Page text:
Introduction to accounting for share-based payments
Produced in partnership with William Franklin
Introduction to accounting for share-based payments

The following Share Incentives practice note produced in partnership with William Franklin provides comprehensive and up to date legal information covering:

  • Introduction to accounting for share-based payments
  • Share-based payments
  • Cash-settled share based payments
  • Equity-settled share-based payments
  • Cash versus equity-settled share-based payments
  • Accounting and Brexit

Share-based payments

For entities that prepare financial statements under international accounting standards, the share-based payment (SBP) accounting standard—International Financial Reporting Standards (IFRS) 2 sets out the accounting rules for the awards of share options and other equity-based employee incentives. It has been effective for accounting periods since 1 January 2005.

From the same date, very similar accounting rules were brought in for entities that report under UK domestic accounting standards (and US accounting standards). In the UK for SBP accounting, the main relevant domestic standard is now Financial Reporting Standard (FRS) 102. Since 2005, IFRS 2 has not been fundamentally amended but there have been some changes and the Interpretations Committee (IC) of the International Accounting Standards Board (IASB) has given guidance on its application. The UK standard needs to be interpreted in the light of this guidance as well as the International Standard. With the advent of FRS 102, the number of unquoted companies within the scope of SBP has increased.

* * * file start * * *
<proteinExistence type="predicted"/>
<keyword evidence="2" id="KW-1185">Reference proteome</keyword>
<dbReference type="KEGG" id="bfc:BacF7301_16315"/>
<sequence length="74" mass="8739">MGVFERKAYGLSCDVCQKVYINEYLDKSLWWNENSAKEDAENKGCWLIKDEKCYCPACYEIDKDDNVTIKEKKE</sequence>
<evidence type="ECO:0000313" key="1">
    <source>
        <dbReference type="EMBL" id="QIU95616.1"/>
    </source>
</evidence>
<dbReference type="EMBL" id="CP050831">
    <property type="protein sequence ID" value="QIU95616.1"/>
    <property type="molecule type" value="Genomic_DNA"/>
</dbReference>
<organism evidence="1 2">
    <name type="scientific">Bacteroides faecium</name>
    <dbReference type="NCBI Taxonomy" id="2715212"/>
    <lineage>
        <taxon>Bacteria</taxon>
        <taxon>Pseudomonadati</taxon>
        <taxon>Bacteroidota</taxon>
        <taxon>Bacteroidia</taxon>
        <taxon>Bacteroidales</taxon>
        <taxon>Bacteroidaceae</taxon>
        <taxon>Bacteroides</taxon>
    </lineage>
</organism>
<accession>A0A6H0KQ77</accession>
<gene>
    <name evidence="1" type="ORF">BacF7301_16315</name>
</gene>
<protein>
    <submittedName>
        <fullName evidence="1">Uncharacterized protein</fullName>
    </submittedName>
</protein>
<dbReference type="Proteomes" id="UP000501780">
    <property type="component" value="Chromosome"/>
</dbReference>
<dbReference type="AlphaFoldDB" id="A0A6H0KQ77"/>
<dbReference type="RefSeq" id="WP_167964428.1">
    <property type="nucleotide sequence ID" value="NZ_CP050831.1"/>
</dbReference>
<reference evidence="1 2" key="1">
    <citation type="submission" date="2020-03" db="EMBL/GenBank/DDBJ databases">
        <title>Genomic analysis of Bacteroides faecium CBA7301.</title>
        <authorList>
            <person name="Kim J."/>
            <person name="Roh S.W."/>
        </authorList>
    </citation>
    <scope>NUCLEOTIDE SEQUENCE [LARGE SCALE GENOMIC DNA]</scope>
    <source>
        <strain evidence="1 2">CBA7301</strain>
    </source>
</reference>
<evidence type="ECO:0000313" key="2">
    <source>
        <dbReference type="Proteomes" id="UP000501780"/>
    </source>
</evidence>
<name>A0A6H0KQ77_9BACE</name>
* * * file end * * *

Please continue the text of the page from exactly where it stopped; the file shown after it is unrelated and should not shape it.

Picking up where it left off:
SBP accounting reflects the strongly held view of the IASB that financial statements should recognise the costs of all the goods and services an entity receives regardless of the form of the consideration paid by the entity and whether those goods and services can be specifically identified. This approach was a major departure from traditional historical transaction-based accounting and means the accounting expense needs to

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